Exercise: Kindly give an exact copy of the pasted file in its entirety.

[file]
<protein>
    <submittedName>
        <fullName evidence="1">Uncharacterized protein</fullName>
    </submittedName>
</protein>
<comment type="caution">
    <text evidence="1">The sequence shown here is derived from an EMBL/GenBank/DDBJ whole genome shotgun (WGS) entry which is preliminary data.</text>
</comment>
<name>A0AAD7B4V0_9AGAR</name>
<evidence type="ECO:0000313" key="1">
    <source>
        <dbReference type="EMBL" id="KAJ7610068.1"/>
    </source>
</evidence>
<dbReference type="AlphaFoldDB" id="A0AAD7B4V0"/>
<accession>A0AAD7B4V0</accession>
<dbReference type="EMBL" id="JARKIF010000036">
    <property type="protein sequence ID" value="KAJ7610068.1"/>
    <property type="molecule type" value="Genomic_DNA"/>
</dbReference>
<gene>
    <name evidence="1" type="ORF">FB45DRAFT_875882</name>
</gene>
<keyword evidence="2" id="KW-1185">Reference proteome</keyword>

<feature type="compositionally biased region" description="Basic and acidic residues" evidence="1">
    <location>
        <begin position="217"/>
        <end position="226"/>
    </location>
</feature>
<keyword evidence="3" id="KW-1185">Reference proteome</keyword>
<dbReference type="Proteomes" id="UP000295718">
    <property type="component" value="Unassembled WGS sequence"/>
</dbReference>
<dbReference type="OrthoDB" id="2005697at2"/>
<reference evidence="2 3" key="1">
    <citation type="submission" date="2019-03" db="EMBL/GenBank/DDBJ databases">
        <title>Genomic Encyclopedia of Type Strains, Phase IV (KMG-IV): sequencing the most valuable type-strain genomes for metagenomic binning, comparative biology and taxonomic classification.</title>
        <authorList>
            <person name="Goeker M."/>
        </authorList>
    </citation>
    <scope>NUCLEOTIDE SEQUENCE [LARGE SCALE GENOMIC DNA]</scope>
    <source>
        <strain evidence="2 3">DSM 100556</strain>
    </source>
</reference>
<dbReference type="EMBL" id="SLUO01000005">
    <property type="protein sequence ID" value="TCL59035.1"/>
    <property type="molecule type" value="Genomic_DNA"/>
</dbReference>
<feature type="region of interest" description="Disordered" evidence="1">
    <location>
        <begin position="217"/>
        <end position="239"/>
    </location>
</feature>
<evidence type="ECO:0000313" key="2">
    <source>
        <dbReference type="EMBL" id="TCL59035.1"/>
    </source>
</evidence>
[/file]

<protein>
    <submittedName>
        <fullName evidence="1">Uncharacterized protein</fullName>
    </submittedName>
</protein>
<comment type="caution">
    <text evidence="1">The sequence shown here is derived from an EMBL/GenBank/DDBJ whole genome shotgun (WGS) entry which is preliminary data.</text>
</comment>
<name>A0AAD7B4V0_9AGAR</name>
<evidence type="ECO:0000313" key="1">
    <source>
        <dbReference type="EMBL" id="KAJ7610068.1"/>
    </source>
</evidence>
<dbReference type="AlphaFoldDB" id="A0AAD7B4V0"/>
<accession>A0AAD7B4V0</accession>
<dbReference type="EMBL" id="JARKIF010000036">
    <property type="protein sequence ID" value="KAJ7610068.1"/>
    <property type="molecule type" value="Genomic_DNA"/>
</dbReference>
<gene>
    <name evidence="1" type="ORF">FB45DRAFT_875882</name>
</gene>
<keyword evidence="2" id="KW-1185">Reference proteome</keyword>

<feature type="compositionally biased region" description="Basic and acidic residues" evidence="1">
    <location>
        <begin position="217"/>
        <end position="226"/>
    </location>
</feature>
<keyword evidence="3" id="KW-1185">Reference proteome</keyword>
<dbReference type="Proteomes" id="UP000295718">
    <property type="component" value="Unassembled WGS sequence"/>
</dbReference>
<dbReference type="OrthoDB" id="2005697at2"/>
<reference evidence="2 3" key="1">
    <citation type="submission" date="2019-03" db="EMBL/GenBank/DDBJ databases">
        <title>Genomic Encyclopedia of Type Strains, Phase IV (KMG-IV): sequencing the most valuable type-strain genomes for metagenomic binning, comparative biology and taxonomic classification.</title>
        <authorList>
            <person name="Goeker M."/>
        </authorList>
    </citation>
    <scope>NUCLEOTIDE SEQUENCE [LARGE SCALE GENOMIC DNA]</scope>
    <source>
        <strain evidence="2 3">DSM 100556</strain>
    </source>
</reference>
<dbReference type="EMBL" id="SLUO01000005">
    <property type="protein sequence ID" value="TCL59035.1"/>
    <property type="molecule type" value="Genomic_DNA"/>
</dbReference>
<feature type="region of interest" description="Disordered" evidence="1">
    <location>
        <begin position="217"/>
        <end position="239"/>
    </location>
</feature>
<evidence type="ECO:0000313" key="2">
    <source>
        <dbReference type="EMBL" id="TCL59035.1"/>
    </source>
</evidence>